By James Rodgers
BBC News, Moscow
Russia has dealt a heavy blow to Georgia's military
Russia had always made it clear that this conflict would end on its terms.
International opinion may have been a factor in its decision to end its operation. But Moscow was, in any case, convinced that the West had the wrong opinion of who was the victim, and who was the aggressor.
To the Kremlin, this was a mission launched to protect the lives of civilians, and Russian service personnel, from an aggressor.
Much of Russian public opinion seems to share that interpretation of events.
So why has Russia called a halt now?
At the start of the conflict, there were questions as to whether the Kremlin had a clear strategy.
As it went on though, it seems to have settled on two main objectives: one military, and one political.
"The logical conclusion is to destroy the military capacity of Georgia," Dmitry Peskov, spokesman for Russian Prime Minister Vladimir Putin, said of the aims of Russia's campaign.
Now, presumably, Russia feels it has dealt a strong enough blow to the Georgian military. That objective has been achieved.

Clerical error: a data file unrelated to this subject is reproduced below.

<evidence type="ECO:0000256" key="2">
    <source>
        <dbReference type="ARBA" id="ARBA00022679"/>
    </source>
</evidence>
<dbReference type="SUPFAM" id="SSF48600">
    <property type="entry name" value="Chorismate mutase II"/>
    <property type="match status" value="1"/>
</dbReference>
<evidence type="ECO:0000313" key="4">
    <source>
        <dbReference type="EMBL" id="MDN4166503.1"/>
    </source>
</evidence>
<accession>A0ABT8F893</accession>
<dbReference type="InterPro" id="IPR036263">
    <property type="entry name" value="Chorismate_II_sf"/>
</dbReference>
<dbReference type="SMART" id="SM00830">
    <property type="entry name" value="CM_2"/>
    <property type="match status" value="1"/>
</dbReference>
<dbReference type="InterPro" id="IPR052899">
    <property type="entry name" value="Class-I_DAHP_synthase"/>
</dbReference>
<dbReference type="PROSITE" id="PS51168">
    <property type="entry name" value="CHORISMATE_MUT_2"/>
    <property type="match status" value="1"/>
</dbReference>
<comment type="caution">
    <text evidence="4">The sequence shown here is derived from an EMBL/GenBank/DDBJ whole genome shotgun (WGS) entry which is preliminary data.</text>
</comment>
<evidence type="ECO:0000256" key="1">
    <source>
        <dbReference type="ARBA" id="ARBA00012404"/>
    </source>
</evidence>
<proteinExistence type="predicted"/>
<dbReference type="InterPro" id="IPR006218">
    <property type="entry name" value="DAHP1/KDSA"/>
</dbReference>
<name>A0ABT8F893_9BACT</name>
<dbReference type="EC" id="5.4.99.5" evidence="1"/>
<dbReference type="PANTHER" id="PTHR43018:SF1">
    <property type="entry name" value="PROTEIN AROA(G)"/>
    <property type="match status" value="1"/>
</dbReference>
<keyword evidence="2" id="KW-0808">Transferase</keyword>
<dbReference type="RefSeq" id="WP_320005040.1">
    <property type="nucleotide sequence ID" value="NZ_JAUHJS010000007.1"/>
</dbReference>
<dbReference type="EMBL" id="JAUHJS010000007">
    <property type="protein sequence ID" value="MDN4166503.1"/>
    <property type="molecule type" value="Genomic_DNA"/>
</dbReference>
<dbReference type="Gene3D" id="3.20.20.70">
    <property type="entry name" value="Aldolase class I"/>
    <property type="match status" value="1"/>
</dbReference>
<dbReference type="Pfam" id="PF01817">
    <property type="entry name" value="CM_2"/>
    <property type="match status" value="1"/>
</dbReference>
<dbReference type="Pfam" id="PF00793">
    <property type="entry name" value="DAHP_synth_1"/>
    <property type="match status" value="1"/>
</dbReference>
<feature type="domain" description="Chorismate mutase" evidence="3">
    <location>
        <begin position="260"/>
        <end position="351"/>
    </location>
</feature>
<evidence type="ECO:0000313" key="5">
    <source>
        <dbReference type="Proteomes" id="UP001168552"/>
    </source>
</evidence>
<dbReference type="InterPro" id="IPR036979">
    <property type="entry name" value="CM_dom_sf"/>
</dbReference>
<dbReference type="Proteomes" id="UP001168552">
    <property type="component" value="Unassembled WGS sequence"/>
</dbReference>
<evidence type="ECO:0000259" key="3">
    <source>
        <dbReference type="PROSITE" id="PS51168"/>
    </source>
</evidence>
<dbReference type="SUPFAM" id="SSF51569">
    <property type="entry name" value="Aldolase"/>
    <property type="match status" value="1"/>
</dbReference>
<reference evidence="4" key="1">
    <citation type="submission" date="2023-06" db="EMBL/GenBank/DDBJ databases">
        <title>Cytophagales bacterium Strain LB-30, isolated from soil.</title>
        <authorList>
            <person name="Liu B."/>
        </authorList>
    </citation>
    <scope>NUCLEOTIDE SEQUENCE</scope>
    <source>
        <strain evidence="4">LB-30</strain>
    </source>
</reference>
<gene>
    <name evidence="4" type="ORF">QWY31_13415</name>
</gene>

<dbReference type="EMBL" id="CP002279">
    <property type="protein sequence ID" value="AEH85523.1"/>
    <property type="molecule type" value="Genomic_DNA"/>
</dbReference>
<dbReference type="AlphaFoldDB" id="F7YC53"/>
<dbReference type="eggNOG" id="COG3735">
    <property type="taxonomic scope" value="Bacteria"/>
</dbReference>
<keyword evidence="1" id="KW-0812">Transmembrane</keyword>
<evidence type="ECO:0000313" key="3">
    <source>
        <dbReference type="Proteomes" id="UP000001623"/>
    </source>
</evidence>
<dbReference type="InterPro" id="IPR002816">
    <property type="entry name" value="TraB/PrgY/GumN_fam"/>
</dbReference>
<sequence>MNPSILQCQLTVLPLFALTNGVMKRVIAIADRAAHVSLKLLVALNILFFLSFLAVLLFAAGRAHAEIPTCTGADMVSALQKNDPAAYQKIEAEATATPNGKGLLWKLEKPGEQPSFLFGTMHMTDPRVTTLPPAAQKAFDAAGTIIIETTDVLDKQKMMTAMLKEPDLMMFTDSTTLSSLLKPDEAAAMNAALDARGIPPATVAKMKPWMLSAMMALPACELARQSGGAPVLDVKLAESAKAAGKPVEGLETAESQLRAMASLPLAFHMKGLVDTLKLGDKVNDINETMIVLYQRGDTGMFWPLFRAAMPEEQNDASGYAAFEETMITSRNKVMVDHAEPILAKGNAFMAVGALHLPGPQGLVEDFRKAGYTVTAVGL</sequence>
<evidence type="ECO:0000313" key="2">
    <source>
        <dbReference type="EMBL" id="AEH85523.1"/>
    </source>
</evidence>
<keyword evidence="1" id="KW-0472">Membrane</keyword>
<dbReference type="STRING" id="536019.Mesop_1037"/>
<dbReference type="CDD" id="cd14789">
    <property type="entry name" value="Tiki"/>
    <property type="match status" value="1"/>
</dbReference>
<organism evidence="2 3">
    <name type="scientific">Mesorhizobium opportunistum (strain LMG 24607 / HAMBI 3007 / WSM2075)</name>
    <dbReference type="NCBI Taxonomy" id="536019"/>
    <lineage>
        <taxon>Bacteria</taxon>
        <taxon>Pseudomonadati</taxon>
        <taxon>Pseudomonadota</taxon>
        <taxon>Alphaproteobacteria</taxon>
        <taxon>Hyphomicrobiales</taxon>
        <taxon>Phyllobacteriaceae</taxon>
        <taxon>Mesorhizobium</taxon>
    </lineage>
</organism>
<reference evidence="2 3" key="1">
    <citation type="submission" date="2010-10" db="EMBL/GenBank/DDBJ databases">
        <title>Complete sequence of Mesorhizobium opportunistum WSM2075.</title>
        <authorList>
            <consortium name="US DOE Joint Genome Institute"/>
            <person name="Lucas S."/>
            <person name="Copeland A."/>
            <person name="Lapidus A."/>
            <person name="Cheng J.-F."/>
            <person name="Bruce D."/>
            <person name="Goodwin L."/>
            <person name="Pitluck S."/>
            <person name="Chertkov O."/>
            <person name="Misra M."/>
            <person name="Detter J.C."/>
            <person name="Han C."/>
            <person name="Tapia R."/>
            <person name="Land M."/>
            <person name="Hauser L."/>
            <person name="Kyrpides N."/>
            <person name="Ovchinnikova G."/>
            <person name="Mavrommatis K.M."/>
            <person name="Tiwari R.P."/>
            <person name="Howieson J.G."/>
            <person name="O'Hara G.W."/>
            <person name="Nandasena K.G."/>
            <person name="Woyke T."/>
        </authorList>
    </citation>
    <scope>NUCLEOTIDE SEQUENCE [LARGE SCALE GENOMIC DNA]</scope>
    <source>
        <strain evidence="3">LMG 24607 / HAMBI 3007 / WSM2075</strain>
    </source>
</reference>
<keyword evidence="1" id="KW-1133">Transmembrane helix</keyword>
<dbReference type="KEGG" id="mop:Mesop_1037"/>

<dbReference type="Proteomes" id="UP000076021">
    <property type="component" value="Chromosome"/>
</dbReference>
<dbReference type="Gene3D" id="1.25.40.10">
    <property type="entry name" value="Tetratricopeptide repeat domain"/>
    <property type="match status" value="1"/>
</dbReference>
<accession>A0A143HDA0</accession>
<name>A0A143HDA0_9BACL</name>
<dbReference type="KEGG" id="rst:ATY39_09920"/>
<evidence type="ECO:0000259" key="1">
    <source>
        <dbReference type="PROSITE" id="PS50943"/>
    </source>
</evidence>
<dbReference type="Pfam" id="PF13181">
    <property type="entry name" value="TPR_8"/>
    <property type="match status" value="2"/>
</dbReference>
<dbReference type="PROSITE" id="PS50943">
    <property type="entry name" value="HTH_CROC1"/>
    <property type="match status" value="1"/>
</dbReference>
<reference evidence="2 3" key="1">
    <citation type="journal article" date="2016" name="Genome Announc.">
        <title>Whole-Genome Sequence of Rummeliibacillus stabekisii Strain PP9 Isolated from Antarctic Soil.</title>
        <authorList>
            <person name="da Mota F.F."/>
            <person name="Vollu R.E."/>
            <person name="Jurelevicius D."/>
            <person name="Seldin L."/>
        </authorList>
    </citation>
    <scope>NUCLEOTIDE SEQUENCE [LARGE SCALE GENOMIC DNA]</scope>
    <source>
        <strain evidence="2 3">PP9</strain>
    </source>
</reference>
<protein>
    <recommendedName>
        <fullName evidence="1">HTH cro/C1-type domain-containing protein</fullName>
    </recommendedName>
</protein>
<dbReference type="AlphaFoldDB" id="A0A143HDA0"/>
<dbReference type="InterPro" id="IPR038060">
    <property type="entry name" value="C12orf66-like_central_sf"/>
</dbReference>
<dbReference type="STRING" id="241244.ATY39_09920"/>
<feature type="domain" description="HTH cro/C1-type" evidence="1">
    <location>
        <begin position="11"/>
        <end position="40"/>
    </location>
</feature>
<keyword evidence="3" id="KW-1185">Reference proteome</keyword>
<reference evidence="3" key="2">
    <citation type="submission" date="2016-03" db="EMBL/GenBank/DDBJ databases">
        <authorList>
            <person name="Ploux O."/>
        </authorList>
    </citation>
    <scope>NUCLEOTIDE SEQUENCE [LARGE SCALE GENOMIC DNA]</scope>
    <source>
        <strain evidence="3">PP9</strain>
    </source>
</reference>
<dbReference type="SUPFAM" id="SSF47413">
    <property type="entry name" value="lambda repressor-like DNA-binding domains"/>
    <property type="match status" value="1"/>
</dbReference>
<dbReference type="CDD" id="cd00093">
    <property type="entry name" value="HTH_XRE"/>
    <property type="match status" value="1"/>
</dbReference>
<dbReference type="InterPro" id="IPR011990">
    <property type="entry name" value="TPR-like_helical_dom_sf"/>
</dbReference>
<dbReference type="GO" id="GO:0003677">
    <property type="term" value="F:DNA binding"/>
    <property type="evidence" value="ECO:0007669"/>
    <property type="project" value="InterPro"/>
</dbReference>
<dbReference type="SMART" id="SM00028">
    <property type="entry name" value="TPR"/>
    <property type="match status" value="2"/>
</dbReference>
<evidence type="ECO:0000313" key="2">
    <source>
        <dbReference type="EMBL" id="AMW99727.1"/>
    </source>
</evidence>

The unspoken political objective is the weakening, or perhaps removal, of Mikhail Saakashvili.
The Russian foreign minister, Sergei Lavrov, has denied that Russia had any intention to depose the Georgian president, while adding: "It would be better if he went."
Any formal negotiation is still a way off. And, given the clear level of mistrust between the Russian and Georgian governments, it is always possible that fighting may break out again.
But even before agreeing to take part in any talks, Russia has, in effect, imposed conditions: no negotiations with Mr Saakashvili, and no Georgian troops in South Ossetia.
Moscow feels it can dictate terms. It feels strong. It hopes it has left Mr Saakashvili, the man with whom the Kremlin had quarrelled so bitterly even before this conflict, feeling weaker.